Like its namesake, Kevin Spacey’s The Usual Suspects character, Verbal Kint is full of surprises. The acoustic duo, saxophonist/vocalist Jammal “JT” Tarkington and guitarist Ryan Hall, blend spontaneity and self-consciousness, darkness and humor in their intimate, convivial sets.
The instrumentation is sparse. Hall’s percussive guitar is often the lone accompaniment to Tarkington’s emotive vocals. Hall’s playing is remarkably evocative, featuring jazz-tinged chord voicings, reggae-inspired rhythms and sensitivity to both the verbal content and the musical feel of Tarkington’s rock-, reggae- and hip-hop- influenced vocals, which suggest a huskier Bradley Nowell.
Verbal Kint is sometimes joined by collaborators on sax and trumpet and by artists who use the upstage wall as an easel, creating art that is auctioned off after the show. Tarkington explains that a Verbal Kint gig is “not just a regular thing"—it’s a unique experience, often in more than one medium and always in several musical genres.
The group began as a side project for Tarkington, of ska group Keyser Soze (another Usual Suspects-inspired name) and hip-hop act Who Cares. Hall was also busy with the jazz ensemble Medulla Oblongata and progressive-metal outfit Cranium.
Each member credits obvious influences (Mike Park, the Skatalites) and ones a bit further afield. For instance, Hall cites Iron Maiden and notes that metal taught him a good deal about writing songs in the traditional sense, which is challenging for a composer who usually doesn’t have to accommodate a singer. Tarkington, who loves Elliott Smith and Jimi Hendrix, is delighted to be playing for the first time in a band that builds on such artists’ work while embracing other musical traditions.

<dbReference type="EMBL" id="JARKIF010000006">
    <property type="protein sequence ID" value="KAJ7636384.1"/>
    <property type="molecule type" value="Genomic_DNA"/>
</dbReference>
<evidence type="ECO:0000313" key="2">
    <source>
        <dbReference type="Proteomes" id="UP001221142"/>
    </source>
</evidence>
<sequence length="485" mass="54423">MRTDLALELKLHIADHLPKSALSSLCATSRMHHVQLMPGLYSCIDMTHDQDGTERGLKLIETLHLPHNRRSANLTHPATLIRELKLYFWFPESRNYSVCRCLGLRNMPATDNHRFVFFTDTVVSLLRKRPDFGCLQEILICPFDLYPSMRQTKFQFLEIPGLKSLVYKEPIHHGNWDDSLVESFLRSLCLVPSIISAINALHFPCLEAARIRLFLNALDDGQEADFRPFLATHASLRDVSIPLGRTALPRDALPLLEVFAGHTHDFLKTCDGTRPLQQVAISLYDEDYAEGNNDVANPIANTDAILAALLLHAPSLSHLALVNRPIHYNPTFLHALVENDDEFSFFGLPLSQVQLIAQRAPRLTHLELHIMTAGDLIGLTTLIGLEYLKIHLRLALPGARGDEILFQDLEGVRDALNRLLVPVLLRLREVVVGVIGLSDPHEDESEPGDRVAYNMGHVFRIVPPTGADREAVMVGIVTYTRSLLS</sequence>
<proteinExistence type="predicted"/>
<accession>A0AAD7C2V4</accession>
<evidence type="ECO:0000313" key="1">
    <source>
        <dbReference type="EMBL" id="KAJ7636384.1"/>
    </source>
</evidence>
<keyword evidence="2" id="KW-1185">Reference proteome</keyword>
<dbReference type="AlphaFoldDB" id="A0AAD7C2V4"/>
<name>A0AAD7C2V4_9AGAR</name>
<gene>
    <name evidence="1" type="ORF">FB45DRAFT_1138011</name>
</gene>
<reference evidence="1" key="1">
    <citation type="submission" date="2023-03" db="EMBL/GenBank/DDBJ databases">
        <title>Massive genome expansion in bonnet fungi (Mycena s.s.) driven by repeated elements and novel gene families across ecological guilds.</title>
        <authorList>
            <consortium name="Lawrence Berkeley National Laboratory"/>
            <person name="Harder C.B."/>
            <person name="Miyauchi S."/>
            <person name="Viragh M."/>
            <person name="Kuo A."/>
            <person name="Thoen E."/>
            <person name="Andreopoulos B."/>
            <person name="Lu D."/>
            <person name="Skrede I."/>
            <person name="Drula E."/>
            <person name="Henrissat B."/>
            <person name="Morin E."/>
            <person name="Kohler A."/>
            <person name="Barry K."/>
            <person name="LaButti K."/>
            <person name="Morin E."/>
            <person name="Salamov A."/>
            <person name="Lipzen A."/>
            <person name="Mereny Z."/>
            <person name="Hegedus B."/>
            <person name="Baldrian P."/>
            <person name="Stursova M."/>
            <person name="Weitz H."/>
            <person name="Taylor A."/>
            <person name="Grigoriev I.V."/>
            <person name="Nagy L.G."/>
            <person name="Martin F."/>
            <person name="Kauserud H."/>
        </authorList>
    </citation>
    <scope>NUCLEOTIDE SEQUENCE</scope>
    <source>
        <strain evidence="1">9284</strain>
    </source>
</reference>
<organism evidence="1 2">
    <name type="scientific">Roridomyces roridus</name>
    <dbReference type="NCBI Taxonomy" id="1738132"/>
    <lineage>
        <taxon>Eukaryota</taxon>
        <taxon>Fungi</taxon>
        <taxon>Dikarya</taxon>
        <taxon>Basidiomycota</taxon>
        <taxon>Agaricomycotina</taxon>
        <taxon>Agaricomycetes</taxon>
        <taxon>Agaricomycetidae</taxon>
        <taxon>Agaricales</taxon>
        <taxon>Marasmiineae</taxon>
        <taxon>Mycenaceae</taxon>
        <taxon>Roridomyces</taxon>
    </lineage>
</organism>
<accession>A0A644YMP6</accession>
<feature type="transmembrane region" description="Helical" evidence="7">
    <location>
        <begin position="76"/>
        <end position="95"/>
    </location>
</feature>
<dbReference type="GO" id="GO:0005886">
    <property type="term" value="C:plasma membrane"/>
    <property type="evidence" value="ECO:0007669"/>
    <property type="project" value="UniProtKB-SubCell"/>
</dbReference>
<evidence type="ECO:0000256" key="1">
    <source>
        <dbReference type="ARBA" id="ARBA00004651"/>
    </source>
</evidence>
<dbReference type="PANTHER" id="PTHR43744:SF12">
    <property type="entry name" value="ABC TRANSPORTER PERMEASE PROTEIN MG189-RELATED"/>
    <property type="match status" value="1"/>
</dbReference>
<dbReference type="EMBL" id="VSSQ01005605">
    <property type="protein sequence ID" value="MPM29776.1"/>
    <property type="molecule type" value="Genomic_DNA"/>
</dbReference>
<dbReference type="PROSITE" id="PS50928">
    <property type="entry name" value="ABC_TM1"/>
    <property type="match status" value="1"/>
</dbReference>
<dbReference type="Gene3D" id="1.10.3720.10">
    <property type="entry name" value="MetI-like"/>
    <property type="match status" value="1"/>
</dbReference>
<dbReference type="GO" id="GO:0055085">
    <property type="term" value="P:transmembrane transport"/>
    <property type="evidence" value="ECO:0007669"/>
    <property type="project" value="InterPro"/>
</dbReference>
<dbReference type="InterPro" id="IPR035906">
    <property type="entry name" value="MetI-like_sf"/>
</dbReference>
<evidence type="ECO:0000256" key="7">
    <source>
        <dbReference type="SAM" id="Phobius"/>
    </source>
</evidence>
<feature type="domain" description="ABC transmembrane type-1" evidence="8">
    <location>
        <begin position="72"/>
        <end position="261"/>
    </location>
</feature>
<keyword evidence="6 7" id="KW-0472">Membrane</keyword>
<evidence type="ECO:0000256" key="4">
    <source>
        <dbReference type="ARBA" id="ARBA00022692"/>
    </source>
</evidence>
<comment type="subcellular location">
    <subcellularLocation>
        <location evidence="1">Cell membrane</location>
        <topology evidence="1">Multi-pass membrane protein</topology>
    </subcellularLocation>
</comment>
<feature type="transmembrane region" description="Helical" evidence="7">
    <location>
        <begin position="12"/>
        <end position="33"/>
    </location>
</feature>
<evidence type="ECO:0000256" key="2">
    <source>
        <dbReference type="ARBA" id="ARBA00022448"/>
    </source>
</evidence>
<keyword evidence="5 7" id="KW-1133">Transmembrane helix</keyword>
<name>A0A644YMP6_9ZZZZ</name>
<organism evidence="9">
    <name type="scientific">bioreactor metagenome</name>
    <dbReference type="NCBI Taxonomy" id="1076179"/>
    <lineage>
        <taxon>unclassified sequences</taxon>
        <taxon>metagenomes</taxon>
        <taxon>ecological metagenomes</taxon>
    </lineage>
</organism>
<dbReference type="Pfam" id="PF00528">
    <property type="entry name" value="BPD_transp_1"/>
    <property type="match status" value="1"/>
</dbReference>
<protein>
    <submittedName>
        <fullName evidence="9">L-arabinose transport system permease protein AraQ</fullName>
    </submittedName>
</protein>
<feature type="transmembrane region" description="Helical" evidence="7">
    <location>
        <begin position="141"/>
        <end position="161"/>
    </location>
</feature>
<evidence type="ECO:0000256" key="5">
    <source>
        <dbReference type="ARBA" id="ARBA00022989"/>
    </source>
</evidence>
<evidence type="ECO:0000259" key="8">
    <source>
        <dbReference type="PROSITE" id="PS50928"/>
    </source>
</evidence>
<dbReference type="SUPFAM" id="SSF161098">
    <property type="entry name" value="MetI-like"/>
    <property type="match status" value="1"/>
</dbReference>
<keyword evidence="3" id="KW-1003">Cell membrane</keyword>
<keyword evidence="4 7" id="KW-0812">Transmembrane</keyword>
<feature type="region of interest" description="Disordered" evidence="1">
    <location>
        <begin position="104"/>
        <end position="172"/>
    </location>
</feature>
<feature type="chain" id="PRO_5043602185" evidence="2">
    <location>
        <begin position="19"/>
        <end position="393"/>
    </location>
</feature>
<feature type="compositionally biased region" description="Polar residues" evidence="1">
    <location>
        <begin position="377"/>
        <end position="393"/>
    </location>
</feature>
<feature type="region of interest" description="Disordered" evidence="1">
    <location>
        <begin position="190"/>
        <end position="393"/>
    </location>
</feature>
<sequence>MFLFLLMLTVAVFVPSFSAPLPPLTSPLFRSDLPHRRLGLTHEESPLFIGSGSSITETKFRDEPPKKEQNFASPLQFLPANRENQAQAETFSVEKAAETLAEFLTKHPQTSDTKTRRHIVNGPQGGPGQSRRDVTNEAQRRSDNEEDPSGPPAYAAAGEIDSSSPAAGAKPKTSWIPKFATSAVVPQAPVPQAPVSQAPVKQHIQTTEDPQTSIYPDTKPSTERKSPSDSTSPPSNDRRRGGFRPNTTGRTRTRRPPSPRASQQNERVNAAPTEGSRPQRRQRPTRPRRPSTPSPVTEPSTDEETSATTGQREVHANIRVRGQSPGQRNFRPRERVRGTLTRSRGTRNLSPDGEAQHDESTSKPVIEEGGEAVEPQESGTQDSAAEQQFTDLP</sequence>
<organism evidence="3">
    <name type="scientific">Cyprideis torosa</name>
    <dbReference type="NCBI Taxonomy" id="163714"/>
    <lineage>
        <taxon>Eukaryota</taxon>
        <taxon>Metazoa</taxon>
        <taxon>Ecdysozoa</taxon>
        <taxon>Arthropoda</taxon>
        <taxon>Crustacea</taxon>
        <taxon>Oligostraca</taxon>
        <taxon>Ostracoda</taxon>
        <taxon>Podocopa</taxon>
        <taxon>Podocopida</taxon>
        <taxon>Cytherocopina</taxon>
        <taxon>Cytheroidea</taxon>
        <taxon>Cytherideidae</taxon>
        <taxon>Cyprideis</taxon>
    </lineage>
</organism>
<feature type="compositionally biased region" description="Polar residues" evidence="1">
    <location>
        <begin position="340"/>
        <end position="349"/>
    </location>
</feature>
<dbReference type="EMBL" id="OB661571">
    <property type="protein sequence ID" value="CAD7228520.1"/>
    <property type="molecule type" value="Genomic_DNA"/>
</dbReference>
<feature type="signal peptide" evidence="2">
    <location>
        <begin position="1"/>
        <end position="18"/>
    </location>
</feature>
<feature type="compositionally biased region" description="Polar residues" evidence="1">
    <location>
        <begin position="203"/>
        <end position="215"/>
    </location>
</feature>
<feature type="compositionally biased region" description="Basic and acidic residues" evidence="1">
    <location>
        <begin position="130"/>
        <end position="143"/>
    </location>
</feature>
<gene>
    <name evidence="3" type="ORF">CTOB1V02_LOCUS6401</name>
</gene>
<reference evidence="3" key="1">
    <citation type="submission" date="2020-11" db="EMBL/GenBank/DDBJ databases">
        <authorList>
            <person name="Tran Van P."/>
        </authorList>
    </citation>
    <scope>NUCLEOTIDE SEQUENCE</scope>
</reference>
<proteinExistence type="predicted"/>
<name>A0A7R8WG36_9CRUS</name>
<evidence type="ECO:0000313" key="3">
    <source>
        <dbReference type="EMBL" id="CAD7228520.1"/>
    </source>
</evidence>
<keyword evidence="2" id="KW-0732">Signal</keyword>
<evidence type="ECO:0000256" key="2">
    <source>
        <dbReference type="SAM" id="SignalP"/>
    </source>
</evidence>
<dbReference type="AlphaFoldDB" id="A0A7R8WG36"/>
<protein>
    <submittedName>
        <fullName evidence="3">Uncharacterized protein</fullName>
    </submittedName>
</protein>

“Our style is all over the map,” Tarkington says, noting that Verbal Kint performs both original songs and a wide range of covers. The duo’s passionate version of “Talkin’ Blues” is notable, as is the tense Bad Brains cover “Why’d You Have to Go?”
The band’s stripped-down lineup presents particular challenges. While guitarists are front and center in many bands, Hall plays a “supplementary part” in the proceedings, providing bass lines and “drums” in the absence of a traditional rhythm section. Tarkington notes that playing with just Hall “has made me a lot better singer.” Both say that listening to one another is their most essential skill. Indeed, Verbal Kint’s greatest strength is the interplay between its members.
In audience favorite “Let it Go,” Hall’s guitar is tough and driving as Tarkington sings about shrugging off his feelings in public: “I build walls with these lies/When they ask I just reply/Well, it’s just some girl that I used to know.”
Later in the song, Tarkington switches to introspective rhyming as Hall’s guitar work becomes more intricate, mirroring Tarkington’s complex feelings, rationalizations and musings: “That’s when I rally with my brethren/To level my head/When I just can’t seem to figure it out/It’s that self-doubt/Revitalized by the set/I use emotion and reflect/To push through.”
"'Let it Go’ is about lying to yourself,” says Tarkington. “You really care, even though you say you don’t.”
Verbal Kint deals with serious issues, but its members are by no means dour. They consider humor essential to their work “to balance the songs,” as Tarkington says.